Twitter (TWTR) is all about video in 2017. The company is investing in new premium live content, of which it streamed over 600 hours in the fourth quarter. Management says it attracted over 31 million unique viewers to its live-event streams, about 10% of its total monthly user base. Twitter is also de-emphasizing some of its ad products in favor of video ads, which generally command higher pricing than direct-response ads.
Twitter's top content is sports, which made up 52% of last quarter's streaming hours. But after recently losing its deal with the NFL for the rights to stream Thursday Night Football, and with other major sports broadcast rights locked up through the end of the decade, Twitter is starting to get creative with streaming-content rights. COO Anthony Noto suggests Twitter could work with pay-TV companies and broadcasters to let subscribers stream live channels, like TV Everywhere apps.
Getting content on the cheap
Twitter's plan to stream the broadcasts from other television networks means that it can get the content for a relative discount. While CBS and NBC paid the NFL about $450 million last year to stream Thursday Night Football, Twitter paid just $10 million. What's more, Twitter doesn't have to pay anything to produce the games -- think announcers, cameras, etc.
Twitter's plans to partner with pay-TV will provide it with similar economics. But that also means more limited ad space -- if any, at all.
Noto says Twitter is already in talks with broadcasters like Walt Disney's (DIS 0.38%) ESPN or Sky's Sky Sports in the U.K for the rights to stream sports. Last year, Twitter partnered with ESPN to stream the Wimbledon tennis tournament, but anyone could watch those streams.
It's now working on deals that would require viewers to authenticate a pay-TV subscription. That's important to cable networks like ESPN, which has been bleeding subscribers for years. It's not about to give the world an easy way to stream its best content without a subscription.
Twitter is reportedly in talks with other entertainment networks to stream regular television shows, as well.
But will anyone stream on Twitter?
Noto believes bringing premium video onto Twitter's platform will provide a better experience for its users. "Bringing the video forward [onto Twitter itself] allows us to give the consumer on one screen the things they're talking about and [a] timeline of the best tweets on Twitter at that moment in time," he told The Telegraph.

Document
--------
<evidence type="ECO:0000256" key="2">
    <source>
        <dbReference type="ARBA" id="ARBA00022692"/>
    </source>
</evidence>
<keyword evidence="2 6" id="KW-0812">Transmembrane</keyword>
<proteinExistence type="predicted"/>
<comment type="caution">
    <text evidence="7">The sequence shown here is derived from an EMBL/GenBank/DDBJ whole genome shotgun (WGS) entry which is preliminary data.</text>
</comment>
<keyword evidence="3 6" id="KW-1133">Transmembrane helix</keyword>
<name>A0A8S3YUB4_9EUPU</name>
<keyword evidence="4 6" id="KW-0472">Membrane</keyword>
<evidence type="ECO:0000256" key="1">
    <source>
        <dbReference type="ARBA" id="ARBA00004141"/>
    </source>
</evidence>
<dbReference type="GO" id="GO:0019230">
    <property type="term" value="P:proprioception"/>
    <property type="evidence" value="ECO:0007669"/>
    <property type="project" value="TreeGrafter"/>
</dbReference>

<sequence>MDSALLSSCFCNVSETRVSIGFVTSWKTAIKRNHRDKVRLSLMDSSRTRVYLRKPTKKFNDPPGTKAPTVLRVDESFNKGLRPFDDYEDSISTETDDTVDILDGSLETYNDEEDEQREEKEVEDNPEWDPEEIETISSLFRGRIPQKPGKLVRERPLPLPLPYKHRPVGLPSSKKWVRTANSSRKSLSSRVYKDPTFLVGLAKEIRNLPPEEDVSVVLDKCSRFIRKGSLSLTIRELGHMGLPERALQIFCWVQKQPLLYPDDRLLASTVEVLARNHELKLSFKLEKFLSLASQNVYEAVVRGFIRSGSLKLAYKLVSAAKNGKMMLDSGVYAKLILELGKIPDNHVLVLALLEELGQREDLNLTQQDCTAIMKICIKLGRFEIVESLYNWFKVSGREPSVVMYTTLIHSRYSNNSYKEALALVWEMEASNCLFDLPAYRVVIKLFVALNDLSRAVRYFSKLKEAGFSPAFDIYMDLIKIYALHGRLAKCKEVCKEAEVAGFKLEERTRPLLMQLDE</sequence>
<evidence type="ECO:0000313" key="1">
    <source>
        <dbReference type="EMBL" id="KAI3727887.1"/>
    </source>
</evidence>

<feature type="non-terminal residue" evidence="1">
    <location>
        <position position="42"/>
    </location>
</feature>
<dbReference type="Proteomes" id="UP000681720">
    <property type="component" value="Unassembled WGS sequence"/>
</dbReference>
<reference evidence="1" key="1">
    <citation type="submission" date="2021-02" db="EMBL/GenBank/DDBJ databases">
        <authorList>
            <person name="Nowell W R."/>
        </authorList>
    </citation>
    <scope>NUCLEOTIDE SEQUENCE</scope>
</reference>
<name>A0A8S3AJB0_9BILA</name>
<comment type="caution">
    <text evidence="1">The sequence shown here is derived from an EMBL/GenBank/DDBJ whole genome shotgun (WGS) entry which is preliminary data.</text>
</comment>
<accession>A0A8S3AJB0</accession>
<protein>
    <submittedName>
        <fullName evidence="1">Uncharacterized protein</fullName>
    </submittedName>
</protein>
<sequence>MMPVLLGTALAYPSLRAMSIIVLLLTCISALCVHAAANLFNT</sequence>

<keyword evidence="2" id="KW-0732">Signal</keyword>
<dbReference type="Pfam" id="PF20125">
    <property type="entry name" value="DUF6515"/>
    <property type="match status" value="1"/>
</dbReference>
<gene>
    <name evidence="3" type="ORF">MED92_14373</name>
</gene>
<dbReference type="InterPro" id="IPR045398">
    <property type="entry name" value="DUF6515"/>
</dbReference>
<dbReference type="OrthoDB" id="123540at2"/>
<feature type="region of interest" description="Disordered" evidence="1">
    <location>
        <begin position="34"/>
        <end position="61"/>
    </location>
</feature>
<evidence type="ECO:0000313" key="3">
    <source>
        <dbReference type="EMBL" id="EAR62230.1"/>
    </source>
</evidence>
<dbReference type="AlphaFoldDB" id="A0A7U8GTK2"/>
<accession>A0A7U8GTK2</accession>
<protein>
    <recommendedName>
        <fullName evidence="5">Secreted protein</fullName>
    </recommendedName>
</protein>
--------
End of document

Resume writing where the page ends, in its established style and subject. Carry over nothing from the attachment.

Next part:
Indeed, lots of people talk about sports matches and breaking news as they're happening. There's an entire segment of TV rebroadcasts on some networks that feature the best tweets from the original airing. Bringing them together into one user interface should produce excellent results.
But Twitter hasn't delivered huge audiences in the past. Its Thursday Night Football streams averaged just 265,800 viewers per minute, well below the 10 million to 20 million who regularly tune in to the television broadcasts. What's more, the timeline of tweets alongside the game was mostly annoying rather than entertaining or informational, since there was no filter on whose tweets were displayed.
Twitter will have to execute better in order to add value. And if it doesn't add value to the streams, what's the point of using Twitter over watching regular TV, or streaming on official TV Everywhere apps?
Twitter's not the only one interested in sports
Twitter's biggest social network rival, Facebook (META -1.98%), is also interested in streaming sports. Facebook is using its heft to lock down deals with Major League Soccer and Univision, and it's also in talks with Major League Baseball to stream weekly games.
Facebook's interest in live sports is a serious threat to Twitter's strategy, as Facebook is in a much better financial position. It has cash to burn after generating $11.6 billion in free cash flow last year. It ended 2016 with $29.5 billion in cash on its balance sheet. By comparison, Twitter's adjusted free cash flow of $544 million left it with $3.8 billion in cash on hand.
If Twitter finds itself in a bidding war with Facebook for the rights to stream certain content, it will almost certainly lose. It won the rights to the NFL last year, even though Facebook outbid it. But after the relatively poor performance of its live streams, the NFL went with another higher bidder this year.
Twitter will have to be creative to lock down streaming rights. The move to work with pay-TV providers to authenticate subscriptions is smart, but it better hope that broadcasters don't take Twitter's deals and turn around and offer them to Facebook or another competitor.